FYCMcBride

FYC Best Supporting Actress – Drama: Melissa McBride

AMC’s The Walking Dead has largely been a non-starter in the Emmy conversation. Relegated to the well-deserved makeup and effects categories, the show is largely dismissed as “the zombie show,” evidently repelling the voting body of the Television Academy. And I’m not sure that anyone at AMC is losing sleep over that. Upwards of 18 million people tune in every week for its sometimes creative (sometimes repetitive) zombie gore.

With numbers like that, who needs Emmys?

FYCMcBride

The side effect of this branding is the more nuanced elements of the show are lost. Zombies, in fact, are merely window dressing to the larger themes explored in the show. Good versus evil. Grief. Nature versus nurture. Vengeance. Fate. And no one on the show, for my money, has embodied those themes more than Carol Peletier, brought to life in an Emmy-worthy performance by Melissa McBride. Emmy voters, pay attention!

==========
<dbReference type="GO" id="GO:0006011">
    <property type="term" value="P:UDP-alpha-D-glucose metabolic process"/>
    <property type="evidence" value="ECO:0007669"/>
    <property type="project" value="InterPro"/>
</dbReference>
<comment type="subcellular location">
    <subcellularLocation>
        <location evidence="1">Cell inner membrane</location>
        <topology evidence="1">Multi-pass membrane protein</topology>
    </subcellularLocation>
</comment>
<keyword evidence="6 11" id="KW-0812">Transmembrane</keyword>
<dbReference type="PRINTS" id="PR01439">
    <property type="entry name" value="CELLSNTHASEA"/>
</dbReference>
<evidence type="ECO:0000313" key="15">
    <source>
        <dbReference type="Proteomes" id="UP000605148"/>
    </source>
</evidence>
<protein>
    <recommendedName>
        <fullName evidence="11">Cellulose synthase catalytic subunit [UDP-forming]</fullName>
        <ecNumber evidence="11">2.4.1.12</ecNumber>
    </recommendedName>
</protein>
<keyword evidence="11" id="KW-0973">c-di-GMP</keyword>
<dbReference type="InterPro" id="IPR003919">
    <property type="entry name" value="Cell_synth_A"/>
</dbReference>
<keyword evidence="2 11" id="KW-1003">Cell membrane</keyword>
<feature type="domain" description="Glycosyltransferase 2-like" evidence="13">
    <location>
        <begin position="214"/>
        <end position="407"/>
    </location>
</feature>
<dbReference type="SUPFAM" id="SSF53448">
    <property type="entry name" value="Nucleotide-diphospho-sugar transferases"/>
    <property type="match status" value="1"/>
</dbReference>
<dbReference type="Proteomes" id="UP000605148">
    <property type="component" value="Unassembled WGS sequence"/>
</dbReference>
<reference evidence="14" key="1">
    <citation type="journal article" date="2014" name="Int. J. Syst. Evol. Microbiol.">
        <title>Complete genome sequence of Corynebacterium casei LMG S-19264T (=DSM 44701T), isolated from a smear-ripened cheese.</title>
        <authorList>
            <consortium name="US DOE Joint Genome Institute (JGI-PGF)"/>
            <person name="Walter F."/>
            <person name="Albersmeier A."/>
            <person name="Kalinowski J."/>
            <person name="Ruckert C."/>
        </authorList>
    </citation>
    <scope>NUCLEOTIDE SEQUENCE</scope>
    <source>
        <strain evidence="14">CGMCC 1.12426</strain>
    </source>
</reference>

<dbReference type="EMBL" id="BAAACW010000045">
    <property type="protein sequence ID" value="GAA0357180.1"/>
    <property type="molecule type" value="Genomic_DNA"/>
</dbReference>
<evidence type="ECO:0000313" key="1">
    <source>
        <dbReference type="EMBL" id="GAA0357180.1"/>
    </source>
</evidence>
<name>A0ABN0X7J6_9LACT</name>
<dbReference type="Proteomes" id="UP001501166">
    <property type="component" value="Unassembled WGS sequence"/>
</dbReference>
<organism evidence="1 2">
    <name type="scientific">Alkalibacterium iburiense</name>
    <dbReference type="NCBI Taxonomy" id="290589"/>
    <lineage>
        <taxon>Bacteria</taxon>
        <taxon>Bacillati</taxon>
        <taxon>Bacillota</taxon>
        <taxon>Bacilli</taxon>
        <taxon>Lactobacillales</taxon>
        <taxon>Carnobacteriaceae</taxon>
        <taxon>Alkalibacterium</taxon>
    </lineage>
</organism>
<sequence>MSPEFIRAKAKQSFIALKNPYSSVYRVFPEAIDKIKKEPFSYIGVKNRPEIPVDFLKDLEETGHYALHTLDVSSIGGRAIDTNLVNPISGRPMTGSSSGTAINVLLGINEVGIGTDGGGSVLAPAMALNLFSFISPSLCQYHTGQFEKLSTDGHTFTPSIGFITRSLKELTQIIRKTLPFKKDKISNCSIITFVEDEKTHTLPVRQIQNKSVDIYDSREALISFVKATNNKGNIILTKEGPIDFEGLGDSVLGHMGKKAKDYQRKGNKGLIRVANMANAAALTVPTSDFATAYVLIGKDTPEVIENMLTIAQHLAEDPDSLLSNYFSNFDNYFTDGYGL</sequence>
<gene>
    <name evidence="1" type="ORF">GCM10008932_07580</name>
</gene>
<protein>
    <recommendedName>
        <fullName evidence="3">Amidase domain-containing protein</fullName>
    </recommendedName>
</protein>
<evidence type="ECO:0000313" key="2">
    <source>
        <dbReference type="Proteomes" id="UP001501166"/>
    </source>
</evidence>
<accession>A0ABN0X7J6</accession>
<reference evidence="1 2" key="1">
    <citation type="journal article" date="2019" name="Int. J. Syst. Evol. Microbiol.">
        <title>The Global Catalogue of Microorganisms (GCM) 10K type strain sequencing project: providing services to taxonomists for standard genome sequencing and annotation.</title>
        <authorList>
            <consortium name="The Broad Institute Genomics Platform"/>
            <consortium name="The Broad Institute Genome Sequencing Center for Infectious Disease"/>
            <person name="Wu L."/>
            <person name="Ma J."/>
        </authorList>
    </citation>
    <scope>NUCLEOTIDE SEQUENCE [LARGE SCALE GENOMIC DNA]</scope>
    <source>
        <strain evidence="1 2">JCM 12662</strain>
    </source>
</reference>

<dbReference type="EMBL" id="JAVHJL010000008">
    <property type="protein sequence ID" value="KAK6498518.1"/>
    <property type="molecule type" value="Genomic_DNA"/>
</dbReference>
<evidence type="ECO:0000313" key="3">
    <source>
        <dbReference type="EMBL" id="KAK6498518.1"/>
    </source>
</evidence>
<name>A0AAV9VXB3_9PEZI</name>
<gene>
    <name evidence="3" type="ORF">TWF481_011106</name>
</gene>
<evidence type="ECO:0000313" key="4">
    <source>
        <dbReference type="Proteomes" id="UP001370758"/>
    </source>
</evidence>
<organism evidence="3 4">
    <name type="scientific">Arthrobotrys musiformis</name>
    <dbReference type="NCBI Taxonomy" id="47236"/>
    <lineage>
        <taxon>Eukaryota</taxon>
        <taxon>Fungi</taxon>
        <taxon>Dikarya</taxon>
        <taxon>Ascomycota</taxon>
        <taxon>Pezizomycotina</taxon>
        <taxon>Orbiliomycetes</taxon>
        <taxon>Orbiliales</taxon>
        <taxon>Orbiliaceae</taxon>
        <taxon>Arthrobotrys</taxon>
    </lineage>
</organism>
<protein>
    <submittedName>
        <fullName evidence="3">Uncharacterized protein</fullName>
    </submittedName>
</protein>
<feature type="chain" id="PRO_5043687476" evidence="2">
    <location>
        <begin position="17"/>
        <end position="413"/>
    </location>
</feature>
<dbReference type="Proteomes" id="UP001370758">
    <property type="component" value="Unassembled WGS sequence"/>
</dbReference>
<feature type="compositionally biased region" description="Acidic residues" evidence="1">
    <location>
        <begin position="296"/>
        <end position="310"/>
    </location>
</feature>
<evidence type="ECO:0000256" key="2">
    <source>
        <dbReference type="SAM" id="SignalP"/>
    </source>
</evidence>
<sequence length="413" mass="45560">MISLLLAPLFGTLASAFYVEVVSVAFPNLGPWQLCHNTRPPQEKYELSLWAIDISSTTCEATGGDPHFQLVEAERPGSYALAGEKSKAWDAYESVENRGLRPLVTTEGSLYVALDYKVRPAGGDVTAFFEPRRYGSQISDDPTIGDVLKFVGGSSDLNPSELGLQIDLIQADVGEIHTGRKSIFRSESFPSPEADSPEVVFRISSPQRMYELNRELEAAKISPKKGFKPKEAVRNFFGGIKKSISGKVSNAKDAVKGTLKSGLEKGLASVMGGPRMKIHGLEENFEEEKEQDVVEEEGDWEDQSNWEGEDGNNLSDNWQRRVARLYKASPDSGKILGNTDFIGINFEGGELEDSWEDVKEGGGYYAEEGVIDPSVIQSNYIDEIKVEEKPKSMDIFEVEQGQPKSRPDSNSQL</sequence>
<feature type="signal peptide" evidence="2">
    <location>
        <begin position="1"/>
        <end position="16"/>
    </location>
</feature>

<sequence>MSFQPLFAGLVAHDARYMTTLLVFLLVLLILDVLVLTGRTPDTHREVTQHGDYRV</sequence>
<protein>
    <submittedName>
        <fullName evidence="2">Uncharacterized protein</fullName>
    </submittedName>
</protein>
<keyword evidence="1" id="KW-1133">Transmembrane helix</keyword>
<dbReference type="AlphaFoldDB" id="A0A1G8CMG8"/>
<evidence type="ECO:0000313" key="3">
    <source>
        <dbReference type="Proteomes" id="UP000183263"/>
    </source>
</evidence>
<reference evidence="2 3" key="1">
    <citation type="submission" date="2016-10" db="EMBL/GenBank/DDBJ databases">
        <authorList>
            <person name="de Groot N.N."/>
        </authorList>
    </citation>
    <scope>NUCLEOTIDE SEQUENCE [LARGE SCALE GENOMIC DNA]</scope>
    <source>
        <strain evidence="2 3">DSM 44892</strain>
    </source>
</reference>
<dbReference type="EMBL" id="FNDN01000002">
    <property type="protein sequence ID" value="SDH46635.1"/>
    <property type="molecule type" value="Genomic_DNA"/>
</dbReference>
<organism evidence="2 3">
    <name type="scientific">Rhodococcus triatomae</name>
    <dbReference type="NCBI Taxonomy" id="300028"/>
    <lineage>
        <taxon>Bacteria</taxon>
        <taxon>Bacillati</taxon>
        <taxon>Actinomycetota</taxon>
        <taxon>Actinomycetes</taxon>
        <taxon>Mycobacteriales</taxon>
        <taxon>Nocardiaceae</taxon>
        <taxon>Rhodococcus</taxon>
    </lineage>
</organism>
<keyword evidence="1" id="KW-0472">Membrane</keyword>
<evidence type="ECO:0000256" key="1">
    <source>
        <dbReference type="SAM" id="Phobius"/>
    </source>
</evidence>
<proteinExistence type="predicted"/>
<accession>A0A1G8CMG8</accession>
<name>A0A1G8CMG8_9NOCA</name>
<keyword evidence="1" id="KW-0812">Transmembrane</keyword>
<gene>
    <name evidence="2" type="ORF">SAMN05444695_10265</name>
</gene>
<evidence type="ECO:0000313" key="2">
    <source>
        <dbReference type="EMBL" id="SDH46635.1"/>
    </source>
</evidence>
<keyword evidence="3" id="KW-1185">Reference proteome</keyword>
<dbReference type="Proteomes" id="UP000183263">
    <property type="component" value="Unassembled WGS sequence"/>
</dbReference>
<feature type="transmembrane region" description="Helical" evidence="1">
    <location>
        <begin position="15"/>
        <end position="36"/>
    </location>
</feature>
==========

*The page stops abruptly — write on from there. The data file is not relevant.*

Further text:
When we first met Carol in Season One, she was a meek and abused wife and mother, struggling to protect her daughter and pacify her abusive husband. Season Four Carol represents the new pragmatism of the zombie apocalypse. She is brittle, ruthless, and the consummate survivalist, her transformation primarily spawned by the death of daughter Sophia. Credit McBride’s skill as an actress for making that transition believable.

Season Four highlights Carol’s brutal realism in their new world, starkly contrasting the reformed Rick who sought to soften his death-hardened son by focusing on normalcy and striving to return to a pre-zombie way of living. While Carol secretly taught the young girls in their camp how to defend themselves through guns and knives, Rick focused on farming, raising livestock, and rekindling the father/son bond. When a deadly virus infects the survivors, Carol makes the executive decision to kill early victims and burn their bodies. It was, after all, for the greater good.